Bank credit is the jet fuel that powers the growth of small business in America. But what happens when businesses turn to alternative fuel sources for their funding?

Banks remain the dominant source of credit for small businesses—but the days when banks were the only game in town are long gone. Dramatic strides in technology have made it possible for a range of providers to deliver capital to small businesses. In an era of smartphones and other mobile devices, digital technology is transforming the loan application, underwriting and fulfillment process. Armed with digital solutions, lenders are accelerating turnaround while offering credit at varying interest rates and terms. These changes add up to more choice for customers, but they are creating serious competitive pressures for banks.

Faced with intense competition, banks are hungry for greater efficiency in the small business lending process, and are seeking ways to:

  • Streamline processes
  • Improve loan quality
  • Enhance the customer experience
  • Manage risks
  • Deploy human capital efficiently
  • Reduce per-loan expenses
  • Boost loan growth

…all while staying meticulously in compliance. 

Banks are finding the answers to these challenges in cloud-based, white labeled digital lending technology that can be seamlessly integrated with existing systems and processes—including their core. 

Many non-bank competitors have already harnessed the power of digital lending, and they’re coming at community and regional banks from all sides. Companies that have already developed lending options include big technology firms like Amazon and PayPal, large financial companies with deep pockets such as Goldman Sachs, and small but nimble innovators in the financial technology space such as Square and Stripe.

The Amazon-Goldman Sachs collaboration has been trumpeted as “a wake-up call for banks” by Ron Shevlin, managing director of fintech research at Cornerstone Advisors. Banks’ initial instinct may be to dismiss their partnership, which would use the Marcus platform to provide lines of credit of up to $1 million to lenders that sell their goods over Amazon, according to Shevlin. But banks that see receivables financing as a business they don’t want or need could miss lending opportunities and lose market share, Shevlin said.

Or worse. As Jorge Sun, CEO and Co-Founder of LendingFront put it, “If you think Amazon and Goldman Sachs are going to stop with small business lending, you’re wrong. They are going to move into mid-market lending and into deposits. What is at stake is not just small business lending. It is the entire business relationship.”

Large banks—with their emphasis on transactions and perceived advantages in convenience and pricing—are also a persistent and formidable force.

In this fast-moving digital world, banks can propel themselves ahead of the formation by rethinking how to engage with business customers through technology. Banks already know that customer relationships are one of their special strengths–but by themselves, relationships are no longer enough. Loyalty increasingly is tied to convenience, and convenience increasingly means the ability to get a small business loan remotely and on the run.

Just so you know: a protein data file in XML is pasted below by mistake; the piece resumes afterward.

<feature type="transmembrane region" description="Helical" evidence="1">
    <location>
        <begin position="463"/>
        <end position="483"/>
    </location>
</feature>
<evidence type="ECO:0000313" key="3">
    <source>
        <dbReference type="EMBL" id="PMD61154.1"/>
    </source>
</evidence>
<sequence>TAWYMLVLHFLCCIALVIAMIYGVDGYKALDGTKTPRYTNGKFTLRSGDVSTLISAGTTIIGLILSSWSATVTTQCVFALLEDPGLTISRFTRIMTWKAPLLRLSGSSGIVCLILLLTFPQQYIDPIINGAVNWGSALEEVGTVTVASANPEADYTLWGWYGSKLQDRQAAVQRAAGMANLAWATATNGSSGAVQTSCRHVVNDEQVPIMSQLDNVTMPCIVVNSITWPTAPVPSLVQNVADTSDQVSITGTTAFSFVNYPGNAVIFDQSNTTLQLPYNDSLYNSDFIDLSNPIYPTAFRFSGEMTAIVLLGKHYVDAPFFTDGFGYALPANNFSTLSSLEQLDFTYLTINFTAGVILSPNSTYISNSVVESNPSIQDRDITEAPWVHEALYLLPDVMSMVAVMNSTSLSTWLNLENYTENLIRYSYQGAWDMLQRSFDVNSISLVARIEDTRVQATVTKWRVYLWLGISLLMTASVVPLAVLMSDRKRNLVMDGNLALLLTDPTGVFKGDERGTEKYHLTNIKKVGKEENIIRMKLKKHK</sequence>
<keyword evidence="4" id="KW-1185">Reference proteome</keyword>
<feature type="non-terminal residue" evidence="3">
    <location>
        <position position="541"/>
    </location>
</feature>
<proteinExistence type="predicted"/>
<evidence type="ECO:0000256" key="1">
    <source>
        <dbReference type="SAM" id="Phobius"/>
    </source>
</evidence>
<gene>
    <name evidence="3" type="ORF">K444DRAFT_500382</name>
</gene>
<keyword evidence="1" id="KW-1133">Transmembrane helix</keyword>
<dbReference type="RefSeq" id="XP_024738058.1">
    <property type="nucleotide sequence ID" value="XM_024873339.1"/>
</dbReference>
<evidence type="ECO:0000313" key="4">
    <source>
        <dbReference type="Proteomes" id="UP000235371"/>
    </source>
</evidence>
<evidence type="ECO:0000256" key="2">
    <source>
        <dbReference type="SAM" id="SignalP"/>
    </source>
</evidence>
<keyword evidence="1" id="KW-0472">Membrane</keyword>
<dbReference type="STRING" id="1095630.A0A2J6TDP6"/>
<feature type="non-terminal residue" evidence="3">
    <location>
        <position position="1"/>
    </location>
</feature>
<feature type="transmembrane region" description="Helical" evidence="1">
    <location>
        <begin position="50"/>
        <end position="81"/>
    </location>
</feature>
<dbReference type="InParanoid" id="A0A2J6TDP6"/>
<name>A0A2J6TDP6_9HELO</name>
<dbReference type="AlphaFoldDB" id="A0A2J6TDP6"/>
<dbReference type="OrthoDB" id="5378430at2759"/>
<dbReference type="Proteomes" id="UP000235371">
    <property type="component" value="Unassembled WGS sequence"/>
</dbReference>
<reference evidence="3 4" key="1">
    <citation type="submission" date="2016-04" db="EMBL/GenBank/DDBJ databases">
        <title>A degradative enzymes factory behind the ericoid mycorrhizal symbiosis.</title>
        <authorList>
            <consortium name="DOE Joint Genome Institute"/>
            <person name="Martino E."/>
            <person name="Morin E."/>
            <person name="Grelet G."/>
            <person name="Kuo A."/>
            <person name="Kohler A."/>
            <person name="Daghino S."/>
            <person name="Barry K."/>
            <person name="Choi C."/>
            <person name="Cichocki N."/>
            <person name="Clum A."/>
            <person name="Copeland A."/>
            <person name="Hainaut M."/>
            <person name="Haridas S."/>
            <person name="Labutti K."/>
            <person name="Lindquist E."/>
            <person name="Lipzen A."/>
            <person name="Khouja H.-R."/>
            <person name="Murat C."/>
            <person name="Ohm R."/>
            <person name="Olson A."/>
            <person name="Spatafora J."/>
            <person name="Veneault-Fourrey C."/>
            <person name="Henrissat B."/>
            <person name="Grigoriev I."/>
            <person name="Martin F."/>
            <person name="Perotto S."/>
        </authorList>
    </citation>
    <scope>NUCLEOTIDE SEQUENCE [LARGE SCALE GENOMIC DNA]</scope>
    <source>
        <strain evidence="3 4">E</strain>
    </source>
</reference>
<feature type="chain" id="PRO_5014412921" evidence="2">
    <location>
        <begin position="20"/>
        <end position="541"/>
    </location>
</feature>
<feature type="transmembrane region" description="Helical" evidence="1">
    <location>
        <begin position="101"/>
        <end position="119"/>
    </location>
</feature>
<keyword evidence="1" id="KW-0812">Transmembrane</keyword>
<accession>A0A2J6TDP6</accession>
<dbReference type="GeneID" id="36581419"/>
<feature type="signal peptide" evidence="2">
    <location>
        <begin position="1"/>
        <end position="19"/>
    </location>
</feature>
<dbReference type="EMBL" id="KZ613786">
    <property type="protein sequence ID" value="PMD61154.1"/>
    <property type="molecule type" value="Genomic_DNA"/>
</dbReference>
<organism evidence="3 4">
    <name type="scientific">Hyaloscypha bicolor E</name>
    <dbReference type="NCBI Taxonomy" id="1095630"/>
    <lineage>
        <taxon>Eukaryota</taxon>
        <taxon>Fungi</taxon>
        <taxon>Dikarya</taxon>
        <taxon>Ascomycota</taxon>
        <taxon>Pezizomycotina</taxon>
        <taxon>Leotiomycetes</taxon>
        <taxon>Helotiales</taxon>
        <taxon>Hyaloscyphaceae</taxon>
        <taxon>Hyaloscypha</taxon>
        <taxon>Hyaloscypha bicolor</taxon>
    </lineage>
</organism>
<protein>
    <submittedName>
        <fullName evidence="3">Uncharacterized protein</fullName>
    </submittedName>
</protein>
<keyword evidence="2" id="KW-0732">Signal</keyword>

Smaller banks have been notoriously slow to invest in technology, often because of the very real challenges of managing the costs and integrating new applications into core systems. In fact, in 2018, only 11% of small banks had a digital origination channel for small business lending. Most relied on manual, paper-based processes for originating, underwriting and servicing small business loans. 

In an era when digital solutions are no longer just “nice to have,” they are looking for ways to ramp up quickly to compete digitally. Banks that cling to outmoded technologies run a very serious risk of being left behind by customers, who are constantly barraged with opportunities to borrow faster, more conveniently, less intrusively, and at more favorable prices.

Fortunately, change does not have to be costly or disruptive. Banks can adopt cloud-based digital lending with minimal interruptions, positioning themselves to provide faster decisions while managing their credit risk and getting more loans over the finish line. The minute a bank realizes that a downloadable loan application on its website isn’t digital technology, a conversation can begin about how to compete more effectively by embracing innovation.

The Starting Point: Robust Relationships

Community and regional banks have abundant strengths that make them a natural fit for servicing the credit needs of small businesses. Banks’ deep links to small businesses begin with the checking account, a treasure trove of information about business activity. And one of their natural advantages is that they bring an advisory dimension to the customer relationship.